In contrast, the neighbourhoods immigrants to Canada historically first moved to were the Kensington Market, Spadina Avenue, or in Oakville, Kerr St. These areas were and are walkable, dense low rise with mixed multi-story and duplex, triplex, and even six-plex homes, some rental, some owned. Essential services were close; low-cost retail rental created opportunities for small-scale entrepreneurship, and established long-term residents were part of the mix. Provincial governments and the culture as a whole were highly supportive of public education, and in Ontario in particular, an internationally competitive standard was reached. Unlike schools in isolated neighbourhoods like Thorncliffe Park or Jane and Finch, children of all socio-economic backgrounds were educated together, and immigrant children shared classrooms with Canadian-born children.

So, where and how should the growth and affordable housing be accommodated?


We need to recognize that our established neighbourhoods are losing their traditional character. Once filled with families, many of our communities are now occupied with retired couples or even singles living in four- and five-bedroom homes. Where those homes have families, the number of children is much less than was the case throughout most of their existence. There is room in these neighbourhoods for many of these homes to be replaced with small multi-unit dwellings. Zoning could allow so many low-rise apartment buildings per so many single-family homes. Existing residents might well capture even more value from their homes if sold for such a change.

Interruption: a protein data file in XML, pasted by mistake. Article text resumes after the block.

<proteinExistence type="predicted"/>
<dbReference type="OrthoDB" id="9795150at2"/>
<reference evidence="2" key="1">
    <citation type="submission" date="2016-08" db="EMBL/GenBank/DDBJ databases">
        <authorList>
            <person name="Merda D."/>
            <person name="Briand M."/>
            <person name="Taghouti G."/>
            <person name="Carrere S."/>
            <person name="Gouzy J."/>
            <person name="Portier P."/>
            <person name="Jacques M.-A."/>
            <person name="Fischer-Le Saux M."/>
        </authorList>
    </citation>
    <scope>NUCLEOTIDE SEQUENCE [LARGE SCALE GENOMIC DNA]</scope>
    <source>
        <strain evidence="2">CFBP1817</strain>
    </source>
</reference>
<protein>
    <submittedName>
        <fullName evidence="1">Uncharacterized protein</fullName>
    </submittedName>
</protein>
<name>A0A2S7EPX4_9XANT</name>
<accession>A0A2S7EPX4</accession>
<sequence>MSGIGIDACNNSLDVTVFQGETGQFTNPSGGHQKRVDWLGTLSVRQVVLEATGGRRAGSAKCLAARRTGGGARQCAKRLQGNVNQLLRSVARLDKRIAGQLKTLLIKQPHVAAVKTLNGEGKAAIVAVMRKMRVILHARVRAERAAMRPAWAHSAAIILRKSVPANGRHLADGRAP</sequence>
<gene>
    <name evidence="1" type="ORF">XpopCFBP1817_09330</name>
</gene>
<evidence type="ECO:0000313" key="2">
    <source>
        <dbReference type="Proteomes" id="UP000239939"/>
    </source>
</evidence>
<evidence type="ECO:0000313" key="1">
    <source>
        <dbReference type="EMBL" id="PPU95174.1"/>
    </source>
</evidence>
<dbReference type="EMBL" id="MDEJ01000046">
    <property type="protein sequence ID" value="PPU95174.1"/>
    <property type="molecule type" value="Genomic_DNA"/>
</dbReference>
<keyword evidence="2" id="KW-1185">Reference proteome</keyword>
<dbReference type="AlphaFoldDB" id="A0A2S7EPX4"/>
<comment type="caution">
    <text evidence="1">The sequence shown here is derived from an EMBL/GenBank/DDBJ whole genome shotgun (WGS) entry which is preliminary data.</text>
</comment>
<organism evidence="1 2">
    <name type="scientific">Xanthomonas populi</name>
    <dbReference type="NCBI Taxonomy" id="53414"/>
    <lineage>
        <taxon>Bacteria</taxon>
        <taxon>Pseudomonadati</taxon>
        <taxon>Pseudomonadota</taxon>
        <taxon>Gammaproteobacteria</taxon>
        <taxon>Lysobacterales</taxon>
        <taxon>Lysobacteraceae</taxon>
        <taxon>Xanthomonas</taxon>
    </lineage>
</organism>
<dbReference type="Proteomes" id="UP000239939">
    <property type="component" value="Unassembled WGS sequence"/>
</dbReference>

Low Rise Multi Unit | Urban high density neighbourhood housing | iStock
Low Rise Multi Unit | Urban high density neighbourhood housing | iStock

This kind of intensification needn’t be feared. More people in the neighbourhood again means a safer neighbourhood, more eyes on the street, and more commercial space for shops, restaurants and other amenities. Greater density and income diversity mean more demand for buses in Oakville…trams, and subways elsewhere, and the fare box is more likely to pay a meaningful share of their cost.


When we do build on greenfields, we need to ensure there are easy connections, that the new housing interacts with the established neighbourhoods, and that, nearby, there are opportunities for retail, food service and light industry: opportunities for residents to use their ambition to better their lives.


High-rise towers are entirely suitable for well-served transit routes. Oakville has been right to entertain and approve very dense projects near our GO stations. These will be transformational to our community, and the devil, as always, is in the details. Still, they should lead to more customers for our local businesses and a strong core of users for what should become a much more robust transit system within our Town.